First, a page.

Meet the new face of Rome: 37-year-old Virginia Raggi, the Italian capital’s first female mayor.
A breakthrough for 5-Star anti-establishment movement, Raggi’s victory a blow Prime Minister Matteo Renzi and his Democratic Party (PD).
Raggi, who won 67 percent of the vote in the run-off ballot, has hailed the start of a “new era.”
“We will work to restore legality and transparency inside the institutions after 20 years of bad politics and ‘Mafia Capitale’,” she said.
The result in Turin, a centre-left stronghold and home of carmaker Fiat, was a also major shock.
The incumbent, Piero Fassino, a veteran party heavyweight, was swept aside by 5-Star candidate Chiara Appendino, 31, who overturned an 11-point gap after the first round to win 55 percent of the vote.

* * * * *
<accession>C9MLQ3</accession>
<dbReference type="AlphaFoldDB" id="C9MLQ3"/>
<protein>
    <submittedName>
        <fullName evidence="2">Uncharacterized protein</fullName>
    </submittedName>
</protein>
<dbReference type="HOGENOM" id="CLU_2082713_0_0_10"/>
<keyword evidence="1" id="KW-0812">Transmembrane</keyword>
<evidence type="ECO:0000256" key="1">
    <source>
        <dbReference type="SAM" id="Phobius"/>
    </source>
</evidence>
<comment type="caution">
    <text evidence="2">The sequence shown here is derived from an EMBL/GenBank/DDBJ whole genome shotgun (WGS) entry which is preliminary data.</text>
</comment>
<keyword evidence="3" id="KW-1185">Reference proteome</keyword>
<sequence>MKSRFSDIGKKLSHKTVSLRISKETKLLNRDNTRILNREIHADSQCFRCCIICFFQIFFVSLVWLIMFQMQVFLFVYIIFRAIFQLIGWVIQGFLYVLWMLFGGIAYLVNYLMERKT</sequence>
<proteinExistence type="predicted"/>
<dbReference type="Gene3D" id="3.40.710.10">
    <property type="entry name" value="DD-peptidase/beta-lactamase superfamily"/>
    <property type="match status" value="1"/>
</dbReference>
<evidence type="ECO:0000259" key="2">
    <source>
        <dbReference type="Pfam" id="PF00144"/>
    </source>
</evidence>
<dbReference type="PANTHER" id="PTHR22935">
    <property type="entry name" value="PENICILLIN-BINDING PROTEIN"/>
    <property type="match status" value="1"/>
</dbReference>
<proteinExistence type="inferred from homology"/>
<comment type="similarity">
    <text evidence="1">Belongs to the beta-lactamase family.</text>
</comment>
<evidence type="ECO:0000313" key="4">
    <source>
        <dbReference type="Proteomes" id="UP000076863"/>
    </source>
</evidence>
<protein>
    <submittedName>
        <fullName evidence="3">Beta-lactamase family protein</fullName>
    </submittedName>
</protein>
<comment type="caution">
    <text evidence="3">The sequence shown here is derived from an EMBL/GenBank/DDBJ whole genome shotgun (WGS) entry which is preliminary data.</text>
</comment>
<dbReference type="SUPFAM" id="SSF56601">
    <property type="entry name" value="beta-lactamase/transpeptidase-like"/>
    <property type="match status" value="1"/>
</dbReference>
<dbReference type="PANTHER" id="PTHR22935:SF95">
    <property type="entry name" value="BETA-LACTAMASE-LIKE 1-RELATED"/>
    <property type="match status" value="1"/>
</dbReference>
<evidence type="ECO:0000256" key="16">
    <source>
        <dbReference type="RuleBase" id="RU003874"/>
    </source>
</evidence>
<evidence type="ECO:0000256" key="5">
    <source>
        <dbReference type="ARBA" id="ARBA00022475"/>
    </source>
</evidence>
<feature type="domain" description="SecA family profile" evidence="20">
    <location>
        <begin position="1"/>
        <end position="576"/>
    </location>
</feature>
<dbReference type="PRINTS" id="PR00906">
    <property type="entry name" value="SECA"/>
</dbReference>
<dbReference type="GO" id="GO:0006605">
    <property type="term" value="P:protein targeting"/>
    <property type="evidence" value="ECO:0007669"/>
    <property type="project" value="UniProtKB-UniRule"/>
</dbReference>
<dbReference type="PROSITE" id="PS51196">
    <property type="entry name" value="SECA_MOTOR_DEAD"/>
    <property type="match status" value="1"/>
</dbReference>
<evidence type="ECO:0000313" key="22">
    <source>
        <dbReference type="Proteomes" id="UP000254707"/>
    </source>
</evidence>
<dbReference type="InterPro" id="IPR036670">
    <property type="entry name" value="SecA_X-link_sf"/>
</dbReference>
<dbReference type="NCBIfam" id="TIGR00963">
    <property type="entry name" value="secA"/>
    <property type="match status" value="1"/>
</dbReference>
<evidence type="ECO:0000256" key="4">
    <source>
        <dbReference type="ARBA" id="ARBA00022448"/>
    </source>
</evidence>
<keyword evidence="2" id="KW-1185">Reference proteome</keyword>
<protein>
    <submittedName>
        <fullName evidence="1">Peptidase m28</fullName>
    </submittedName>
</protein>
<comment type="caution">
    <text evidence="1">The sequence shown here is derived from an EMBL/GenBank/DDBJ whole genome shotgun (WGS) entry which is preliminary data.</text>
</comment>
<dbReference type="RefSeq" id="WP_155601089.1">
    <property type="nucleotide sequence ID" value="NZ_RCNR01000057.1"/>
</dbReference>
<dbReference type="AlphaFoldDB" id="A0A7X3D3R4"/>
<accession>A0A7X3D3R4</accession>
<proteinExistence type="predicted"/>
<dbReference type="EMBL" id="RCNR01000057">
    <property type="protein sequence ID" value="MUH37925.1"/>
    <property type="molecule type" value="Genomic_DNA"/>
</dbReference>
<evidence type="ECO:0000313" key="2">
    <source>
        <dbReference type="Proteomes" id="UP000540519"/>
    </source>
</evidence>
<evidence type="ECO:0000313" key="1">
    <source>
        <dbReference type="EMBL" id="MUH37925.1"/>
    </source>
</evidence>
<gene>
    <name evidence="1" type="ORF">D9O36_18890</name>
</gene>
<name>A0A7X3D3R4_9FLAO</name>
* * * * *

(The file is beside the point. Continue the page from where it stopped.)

Fatto. Voi? :)— ChiaraAppendino(@c_appendino) June19, 2016
Five Star’s success in Rome and Turin is being seen a potential springboard to gains in the national elections in 2018.
ricordate: si vota entrole ore 23 mettendosolo unaX sulnome#amministrative2016#elezionicomunalipic.twitter.com/qPtf6khyXx
Renzi’s PD held on to power in Italy’s financial capital Milan and in the northern city of Bologna, beating more traditional, centre-right candidates in both places.
Turnout in the local elections was also low, indicating a growing disillusionment with politics in general.
So the challenges are stacking up for Renzi, who wants Italians to back wide-reaching constitutional reforms in a referendum in October.